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Group Title: Research report - North Florida Research and Education Center ; 87-9
Title: Bigeyed bug abundance and dispersion patterns of geocoris spp. (hemiptera lygaeidae) in soybean fields
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 Material Information
Title: Bigeyed bug abundance and dispersion patterns of geocoris spp. (hemiptera lygaeidae) in soybean fields
Series Title: Research report (North Florida Research and Education Center (Quincy, Fla.))
Physical Description: 12 p. : ill. ; 28 cm.
Language: English
Creator: Funderburk, J. E ( Joseph E. ), 1954-
Mack, T. P
North Florida Research and Education Center (Quincy, Fla.)
Publisher: North Florida Experiment Station
Place of Publication: Quincy Fla
Publication Date: 1987
 Subjects
Subject: Geocoris -- Population   ( lcsh )
Genre: bibliography   ( marcgt )
non-fiction   ( marcgt )
 Notes
Bibliography: Includes bibliographical references.
Statement of Responsibility: by J.E. Funderbruk and T.P. Mack.
General Note: Caption title.
 Record Information
Bibliographic ID: UF00066064
Volume ID: VID00001
Source Institution: University of Florida
Rights Management: All rights reserved by the source institution and holding location.
Resource Identifier: oclc - 71051979

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Full Text
/0J


8''7-4


/Contribution from the Inst. of Food and Agric. Sci. Florida Exp. Stn., Univ.

of Florida, and the North Florida Res. and Educ. Ctr., Quincy, FL 32351.

Research Report NF 87-9.

a/Assistant Professor of Entomology, Univ. of Florida and Professor of

Entomology, Auburn Univ. 36849-4201.


Y-'


I


? Central Science
Bigeyed Bug Abundance and Dispersion Patterns of Geocons Scien

(Hemiptera: Lygaeidae) in Soybean Fields'
I SEP 23 1987
J. E. Funderburk and T. P. Mack!-/

ABSTRACT Universty of Florida

Seasonal abundance and dispersion characteristics of adult and nymphal

Geocoris spp. (bigeyed bug) populations were determined for soybean fields

located in Alabama and Florida. Three fields were sampled in 1985 and two

fields were sampled in 1986. Populations were present in each field from

middle or late vegetative stages of crop growth until crop senescence.

Numbers increased through the growing season and were greatest on the last or

near the last sample dates. At least three complete and additional partial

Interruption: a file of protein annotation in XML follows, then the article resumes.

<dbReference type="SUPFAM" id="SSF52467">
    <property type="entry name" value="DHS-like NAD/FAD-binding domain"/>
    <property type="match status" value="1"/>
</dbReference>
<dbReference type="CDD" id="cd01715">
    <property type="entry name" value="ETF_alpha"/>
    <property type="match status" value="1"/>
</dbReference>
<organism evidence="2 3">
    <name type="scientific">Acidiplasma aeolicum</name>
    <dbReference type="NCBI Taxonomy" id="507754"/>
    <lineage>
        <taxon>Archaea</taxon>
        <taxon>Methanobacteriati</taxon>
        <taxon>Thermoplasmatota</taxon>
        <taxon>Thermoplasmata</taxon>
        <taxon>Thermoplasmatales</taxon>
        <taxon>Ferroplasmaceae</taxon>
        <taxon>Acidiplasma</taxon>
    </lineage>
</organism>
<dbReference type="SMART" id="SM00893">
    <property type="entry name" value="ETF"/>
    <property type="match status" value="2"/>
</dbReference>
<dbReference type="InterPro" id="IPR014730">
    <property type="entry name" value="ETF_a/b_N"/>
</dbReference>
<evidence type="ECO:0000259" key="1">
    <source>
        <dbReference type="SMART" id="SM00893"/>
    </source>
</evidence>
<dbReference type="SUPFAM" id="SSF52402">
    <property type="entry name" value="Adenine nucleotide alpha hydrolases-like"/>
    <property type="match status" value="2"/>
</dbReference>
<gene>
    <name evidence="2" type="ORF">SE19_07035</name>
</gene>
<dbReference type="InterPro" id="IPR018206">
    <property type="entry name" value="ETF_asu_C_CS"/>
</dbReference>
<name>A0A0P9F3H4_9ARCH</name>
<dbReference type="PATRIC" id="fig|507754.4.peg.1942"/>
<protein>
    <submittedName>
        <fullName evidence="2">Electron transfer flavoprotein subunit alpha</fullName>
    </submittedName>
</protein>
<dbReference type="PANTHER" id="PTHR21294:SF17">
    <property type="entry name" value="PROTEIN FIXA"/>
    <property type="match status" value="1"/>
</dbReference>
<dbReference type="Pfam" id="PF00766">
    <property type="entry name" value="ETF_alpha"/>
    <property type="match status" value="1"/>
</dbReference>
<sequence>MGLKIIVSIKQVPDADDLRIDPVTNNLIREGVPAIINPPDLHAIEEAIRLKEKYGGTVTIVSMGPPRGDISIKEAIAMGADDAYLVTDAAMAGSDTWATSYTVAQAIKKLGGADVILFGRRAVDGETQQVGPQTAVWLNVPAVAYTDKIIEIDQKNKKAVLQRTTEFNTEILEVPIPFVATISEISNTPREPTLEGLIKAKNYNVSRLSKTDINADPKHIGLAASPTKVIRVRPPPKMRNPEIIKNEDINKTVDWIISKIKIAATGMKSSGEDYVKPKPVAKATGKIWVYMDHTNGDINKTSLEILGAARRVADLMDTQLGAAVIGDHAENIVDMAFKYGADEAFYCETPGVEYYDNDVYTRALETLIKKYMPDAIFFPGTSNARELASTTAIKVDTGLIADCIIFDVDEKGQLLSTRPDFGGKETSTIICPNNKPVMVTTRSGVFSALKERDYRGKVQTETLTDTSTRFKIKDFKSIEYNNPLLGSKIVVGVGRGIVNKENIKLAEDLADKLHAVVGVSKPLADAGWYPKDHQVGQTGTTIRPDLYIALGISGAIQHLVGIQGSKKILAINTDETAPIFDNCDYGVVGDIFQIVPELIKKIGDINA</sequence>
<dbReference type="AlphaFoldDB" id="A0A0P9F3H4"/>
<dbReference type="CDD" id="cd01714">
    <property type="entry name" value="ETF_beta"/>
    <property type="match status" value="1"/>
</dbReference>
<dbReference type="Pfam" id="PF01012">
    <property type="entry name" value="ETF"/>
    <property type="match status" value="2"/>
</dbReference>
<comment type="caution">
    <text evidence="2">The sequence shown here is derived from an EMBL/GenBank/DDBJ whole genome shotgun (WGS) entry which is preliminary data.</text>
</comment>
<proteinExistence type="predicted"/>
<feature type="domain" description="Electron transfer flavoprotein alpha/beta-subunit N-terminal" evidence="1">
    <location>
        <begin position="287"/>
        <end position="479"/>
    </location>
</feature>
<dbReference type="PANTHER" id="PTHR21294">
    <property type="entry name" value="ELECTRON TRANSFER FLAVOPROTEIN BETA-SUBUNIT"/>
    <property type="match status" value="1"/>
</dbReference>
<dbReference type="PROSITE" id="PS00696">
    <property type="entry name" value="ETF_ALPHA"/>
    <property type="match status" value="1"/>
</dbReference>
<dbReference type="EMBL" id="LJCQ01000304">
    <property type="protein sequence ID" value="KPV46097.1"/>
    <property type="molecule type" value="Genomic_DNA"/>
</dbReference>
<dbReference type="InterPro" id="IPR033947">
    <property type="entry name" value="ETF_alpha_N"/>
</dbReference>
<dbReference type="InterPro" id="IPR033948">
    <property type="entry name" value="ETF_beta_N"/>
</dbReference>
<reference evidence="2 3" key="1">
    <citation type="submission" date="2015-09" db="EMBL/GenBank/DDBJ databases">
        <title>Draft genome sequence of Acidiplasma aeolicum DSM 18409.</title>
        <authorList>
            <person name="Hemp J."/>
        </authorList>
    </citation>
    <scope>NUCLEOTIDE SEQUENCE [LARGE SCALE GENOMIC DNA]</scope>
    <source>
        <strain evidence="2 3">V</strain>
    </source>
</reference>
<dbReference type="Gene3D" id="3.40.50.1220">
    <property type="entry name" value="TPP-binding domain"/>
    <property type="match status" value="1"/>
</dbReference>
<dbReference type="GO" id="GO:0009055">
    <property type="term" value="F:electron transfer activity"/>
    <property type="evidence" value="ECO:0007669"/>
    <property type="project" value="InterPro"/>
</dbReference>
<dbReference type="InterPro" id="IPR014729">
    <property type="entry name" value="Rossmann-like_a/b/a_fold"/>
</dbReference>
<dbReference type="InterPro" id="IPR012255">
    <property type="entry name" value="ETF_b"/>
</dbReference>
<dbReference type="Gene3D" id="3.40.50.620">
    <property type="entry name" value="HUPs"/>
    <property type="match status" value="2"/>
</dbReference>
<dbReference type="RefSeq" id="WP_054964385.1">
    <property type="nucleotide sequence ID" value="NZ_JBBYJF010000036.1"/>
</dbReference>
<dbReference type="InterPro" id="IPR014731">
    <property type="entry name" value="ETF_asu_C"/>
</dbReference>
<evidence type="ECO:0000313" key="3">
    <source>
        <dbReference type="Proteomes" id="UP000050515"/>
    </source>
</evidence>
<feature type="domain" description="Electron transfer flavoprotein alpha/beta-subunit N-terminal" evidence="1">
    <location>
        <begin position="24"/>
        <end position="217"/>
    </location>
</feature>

generations were typical, with populations of different generations broadly

overlapping. Population dynamics were similar to previously reported data in

other states in the southern U.S., indicating a similar phenology for bigeyed

bugs in soybean fields throughout the region. Dispersion statistics of

variance/mean ratio and Taylor's power law were calculated for adult and

nymphal sample estimates. Populations of nymphs were always aggregated.

Adults usually were randomly distributed, but sometimes aggregated.









Geocoris spp. (bigeyed bugs) are common, polyphagous insect predators in

many crops. Populations of Geocoris punctipes (Say) occur in large numbers in

soybean fields in the southern U.S. (Tugwell et al. 1973, Turnipseed 1972,

Shepard et al. 1974). The diet of arthropod prey is supplemented with some

feeding on plants, which improves survival and decreases developmental time

(Naranjo and Stimac 1985). The predator is an important biological control

agent of Anticarsia gemmatilis Hubner (Elvin et al. 1983) and Nezara viridula

(L.) (Crocker and Whitcomb 1980), which are the most economically important

pests of soybean. Bigeyed bugs may be important agents in the suppression of

populations of occasional pests of soybean, such as Heliothis zea Boddie

(Whitcomb and Bell 1964), H. virescens, (F.) (McDaniel and Sterling 1979),

Pseudoplusia includes (Walker) (Richman et al. 1980), and many others.

The population dynamics of bigeyed bugs in soybean fields has been found

to vary according to geographical location. Numbers were greatest in late

August to early September in Kentucky (Raney and Yeargan 1977), early August

or mid-September in North Carolina (Deitz et al. 1976), late September in